Order and chaos, the calm art of Heman Chong does not reflect the disorder in his life
Heman Chong's art is calm and organised, but his Moderation(s) programme is astudy in chaos, writesMary Agnew
Heman Chong maintains a balance between erudite artistic insight and jovial self-deprecation that is as disconcerting as it is charming. Primarily a conceptual artist based in Singapore, he is also a curator and author who has received acclaim in the art world in recent years.
When we meet, Chong is attempting to get through what he refers to as "yet another laborious edit" of his latest novel, tentatively named . "It is kind of like a narrative that occurs between two people. It starts at the part where they realise that they have never understood each other even after being in a relationship for nearly 10 years," he says.
The novel takes place over the course of just three hours, but has taken Chong five years to write - and subsequently rewrite. "I'm not trained in literature and my publisher keeps coming back to me to do rewrites because the book just sucks. Writing a novel is just so much hard work. It is so different from being a visual artist. With art, you tend to be able to get away with cleverly concealed comments in a way that is not true in writing. You can't cheat. It is heartbreaking because people know quickly if it is good or bad."
This delicate balancing act of art, literature and curation is a skill Chong has been honing throughout his career. "I am one of those oddballs who have developed a strategy that allows me to move between lots of things for the greater part of my life," he says.
It is with this sense of plasticity in purpose that he has approached the role of curator for "Moderation(s)", a multidisciplinary programme developed and supported by Witte de With Centre for Contemporary Art in Rotterdam, and the new non-profit arts space Spring Workshop in Hong Kong. "The programme will occur over a series of activities," says Chong. "I want to see them as a set of events that will have no relation to each other except that they will involve a kind of attitude. In my opinion, this is a prevailing ethos in what we consider contemporary art practise today. It is kind of a run between the legacies of conceptual art and performance art."
The "Moderation(s)" programme started in August with "Guilty Pleasures", pegged as a "listening party" presented and developed by Singaporean performance artist Ang Song Ming, in which artist and audience presented a song each to illustrate their guiltiest listening pleasure. Cheesy electro, punk rock and other forms of aural nostalgia filled the yet-to-be-completed Spring Workshop in Aberdeen well into the night, carrying on later at a Wan Chai karaoke bar.
"You could really sense where I am coming from with the 'Moderation(s)' programme at this event," Chong says. "Throughout there needs to be a lot of involvement from the audience. They needed to come with a song and confess their deepest, darkest perception of what that song meant."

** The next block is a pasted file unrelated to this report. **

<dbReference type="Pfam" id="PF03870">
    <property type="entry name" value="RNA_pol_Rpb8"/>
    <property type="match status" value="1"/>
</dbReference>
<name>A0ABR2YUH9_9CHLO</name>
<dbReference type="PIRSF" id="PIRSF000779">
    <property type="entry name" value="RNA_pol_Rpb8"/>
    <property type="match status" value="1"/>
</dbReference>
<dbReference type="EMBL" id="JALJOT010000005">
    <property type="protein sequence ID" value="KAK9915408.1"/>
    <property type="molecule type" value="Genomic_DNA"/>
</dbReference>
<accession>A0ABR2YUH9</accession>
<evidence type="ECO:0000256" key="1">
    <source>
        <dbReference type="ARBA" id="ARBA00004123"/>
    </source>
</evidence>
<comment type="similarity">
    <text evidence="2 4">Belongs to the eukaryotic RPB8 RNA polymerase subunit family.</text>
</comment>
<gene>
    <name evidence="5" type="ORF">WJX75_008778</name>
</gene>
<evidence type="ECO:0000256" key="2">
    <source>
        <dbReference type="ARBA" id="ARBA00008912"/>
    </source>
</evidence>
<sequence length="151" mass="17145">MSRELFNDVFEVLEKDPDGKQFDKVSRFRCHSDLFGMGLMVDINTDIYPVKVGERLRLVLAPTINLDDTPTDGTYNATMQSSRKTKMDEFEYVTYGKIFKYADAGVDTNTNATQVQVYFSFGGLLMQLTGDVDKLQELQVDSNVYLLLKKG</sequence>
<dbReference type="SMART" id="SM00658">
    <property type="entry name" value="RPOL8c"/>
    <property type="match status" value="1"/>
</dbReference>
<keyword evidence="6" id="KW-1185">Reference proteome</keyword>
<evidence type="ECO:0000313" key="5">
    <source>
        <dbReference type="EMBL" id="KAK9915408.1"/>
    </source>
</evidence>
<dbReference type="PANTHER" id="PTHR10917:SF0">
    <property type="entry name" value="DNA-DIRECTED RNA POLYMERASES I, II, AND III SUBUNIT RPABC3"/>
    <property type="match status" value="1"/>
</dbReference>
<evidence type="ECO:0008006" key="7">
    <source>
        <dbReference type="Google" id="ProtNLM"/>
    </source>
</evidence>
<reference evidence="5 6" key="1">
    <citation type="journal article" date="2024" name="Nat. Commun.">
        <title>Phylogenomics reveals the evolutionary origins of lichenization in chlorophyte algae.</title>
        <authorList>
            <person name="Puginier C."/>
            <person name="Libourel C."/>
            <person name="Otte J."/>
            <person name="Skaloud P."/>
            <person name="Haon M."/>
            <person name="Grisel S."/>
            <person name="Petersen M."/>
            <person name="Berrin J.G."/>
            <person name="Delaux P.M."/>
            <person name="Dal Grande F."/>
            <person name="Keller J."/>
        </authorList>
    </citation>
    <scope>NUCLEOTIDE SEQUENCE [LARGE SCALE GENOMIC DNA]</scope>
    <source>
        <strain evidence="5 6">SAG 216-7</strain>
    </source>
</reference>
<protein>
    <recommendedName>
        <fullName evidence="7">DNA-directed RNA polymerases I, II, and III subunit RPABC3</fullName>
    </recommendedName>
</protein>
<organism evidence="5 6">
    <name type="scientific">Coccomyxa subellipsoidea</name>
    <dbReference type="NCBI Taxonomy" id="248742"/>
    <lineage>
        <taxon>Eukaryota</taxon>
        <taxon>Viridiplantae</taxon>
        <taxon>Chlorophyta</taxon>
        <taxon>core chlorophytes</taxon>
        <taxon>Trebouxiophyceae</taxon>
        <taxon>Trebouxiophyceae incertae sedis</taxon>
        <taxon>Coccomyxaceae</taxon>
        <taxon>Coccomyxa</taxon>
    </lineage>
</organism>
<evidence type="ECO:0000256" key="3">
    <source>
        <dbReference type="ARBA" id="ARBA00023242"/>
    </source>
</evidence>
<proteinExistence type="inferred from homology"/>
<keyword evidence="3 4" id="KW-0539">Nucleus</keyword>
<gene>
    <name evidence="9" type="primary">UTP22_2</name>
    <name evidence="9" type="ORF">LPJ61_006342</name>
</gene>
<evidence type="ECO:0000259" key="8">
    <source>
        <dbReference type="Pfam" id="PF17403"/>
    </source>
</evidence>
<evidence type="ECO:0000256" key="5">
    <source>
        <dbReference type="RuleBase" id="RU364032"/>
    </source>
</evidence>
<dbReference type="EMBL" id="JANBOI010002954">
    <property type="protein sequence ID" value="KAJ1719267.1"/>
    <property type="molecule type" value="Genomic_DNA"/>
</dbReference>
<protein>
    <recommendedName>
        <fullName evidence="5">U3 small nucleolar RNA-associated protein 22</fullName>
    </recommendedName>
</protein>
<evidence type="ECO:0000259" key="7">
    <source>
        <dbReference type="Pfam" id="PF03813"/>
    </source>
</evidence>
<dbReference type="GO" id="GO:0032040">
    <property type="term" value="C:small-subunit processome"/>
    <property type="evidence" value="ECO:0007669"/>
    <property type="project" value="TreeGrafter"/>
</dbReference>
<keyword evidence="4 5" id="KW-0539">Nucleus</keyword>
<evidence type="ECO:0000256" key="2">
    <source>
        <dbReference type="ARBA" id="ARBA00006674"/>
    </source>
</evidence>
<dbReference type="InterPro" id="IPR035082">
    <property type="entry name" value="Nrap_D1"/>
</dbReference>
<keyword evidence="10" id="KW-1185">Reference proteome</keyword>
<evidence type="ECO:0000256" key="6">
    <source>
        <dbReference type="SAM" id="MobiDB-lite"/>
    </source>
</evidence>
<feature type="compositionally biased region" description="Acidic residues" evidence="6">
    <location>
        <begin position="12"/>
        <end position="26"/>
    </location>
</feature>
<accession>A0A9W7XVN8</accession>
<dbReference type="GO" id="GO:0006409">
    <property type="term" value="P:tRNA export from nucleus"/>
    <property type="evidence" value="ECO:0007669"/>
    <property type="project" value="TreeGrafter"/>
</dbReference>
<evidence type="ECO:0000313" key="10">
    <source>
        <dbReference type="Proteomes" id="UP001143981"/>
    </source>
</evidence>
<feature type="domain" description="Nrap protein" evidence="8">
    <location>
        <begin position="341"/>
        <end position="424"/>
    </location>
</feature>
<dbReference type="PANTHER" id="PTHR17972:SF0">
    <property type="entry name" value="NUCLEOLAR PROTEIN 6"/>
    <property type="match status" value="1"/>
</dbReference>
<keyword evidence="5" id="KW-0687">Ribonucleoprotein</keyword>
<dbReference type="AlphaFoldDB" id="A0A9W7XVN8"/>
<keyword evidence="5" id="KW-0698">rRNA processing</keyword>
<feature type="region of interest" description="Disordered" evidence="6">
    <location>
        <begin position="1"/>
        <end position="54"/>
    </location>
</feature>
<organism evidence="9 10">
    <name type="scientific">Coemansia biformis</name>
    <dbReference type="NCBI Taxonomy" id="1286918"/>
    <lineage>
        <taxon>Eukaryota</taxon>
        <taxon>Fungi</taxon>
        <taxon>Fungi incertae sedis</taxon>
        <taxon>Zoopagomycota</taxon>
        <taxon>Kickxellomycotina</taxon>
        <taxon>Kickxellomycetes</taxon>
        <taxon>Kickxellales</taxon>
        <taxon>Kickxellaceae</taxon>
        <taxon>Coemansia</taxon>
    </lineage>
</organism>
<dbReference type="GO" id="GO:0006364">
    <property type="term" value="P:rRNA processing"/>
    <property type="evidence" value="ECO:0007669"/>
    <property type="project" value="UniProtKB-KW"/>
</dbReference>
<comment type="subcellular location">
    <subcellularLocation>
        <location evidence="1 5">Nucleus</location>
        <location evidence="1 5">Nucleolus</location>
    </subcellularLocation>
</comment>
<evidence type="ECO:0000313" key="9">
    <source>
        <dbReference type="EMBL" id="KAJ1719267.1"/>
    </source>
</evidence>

Through "Moderation(s)", Chong is creating a series of situations where things take place in a sporadic manner that seems to mimic the artist's own life. "I don't have a master plan for my life, which is dangerous because I function on impulsive improvisations. It is a complete nightmare. I don't mind making mistakes, but everyone around me does, which can be difficult. My mother freaks out about how I am living my life."
Chaos has followed Chong since birth. He was born "by accident" in Malaysia in 1977 instead of his native Singapore because his heavily pregnant mother travelled there to visit his father and went into premature labour. Singapore's strict immigration laws meant that even though his parents were from the island state, Chong was considered a Malaysian citizen until he completed his Singaporean military service in his late teens. "It was a nightmare, an absolute nightmare. Every year I had to go to the embassy to renew my visa in my own country. Can you imagine?"
Chong's artistic work possesses a considerable amount of calm consideration. His solo exhibition, "Calendars (2020-2096)", shown at the NUS Museum in Singapore, featured 1,001 images or "paper calendars" that followed a singular idea of illustrating empty public spaces across the island. The work was ordered, grid-like and complete. It is as if through his work, Chong creates order amid external madness. His ideas are grand and non-specific, yet the end products of his projects are quiet and ordered - and often very beautiful.
This is the hope for "Moderation(s)" and with it the Spring Workshop. "At the end of the programme we could make a book or have an event rather than having a static situation concerning the idea about how art is being shown at the moment. For me, it is a kind of space of confluence."
In June and July next year, Chong plans to stage an event titled "Fictional Residency" as part of "Moderation(s)", and singles out Hong Kong artist Nadim Abbas as a significant participant. "He is going to represent a whole weird organic spillover between projects. We're going to ask fiction writers to come and stay with us for a month. In that month, we will be asking different writers, artists and curators to write with us for one day each. It will be a beautiful gesture to connect with the Hong Kong art scene.
"There will be no need to create a body of work - what will come out of it is an anthology of organic short stories and I think that is great."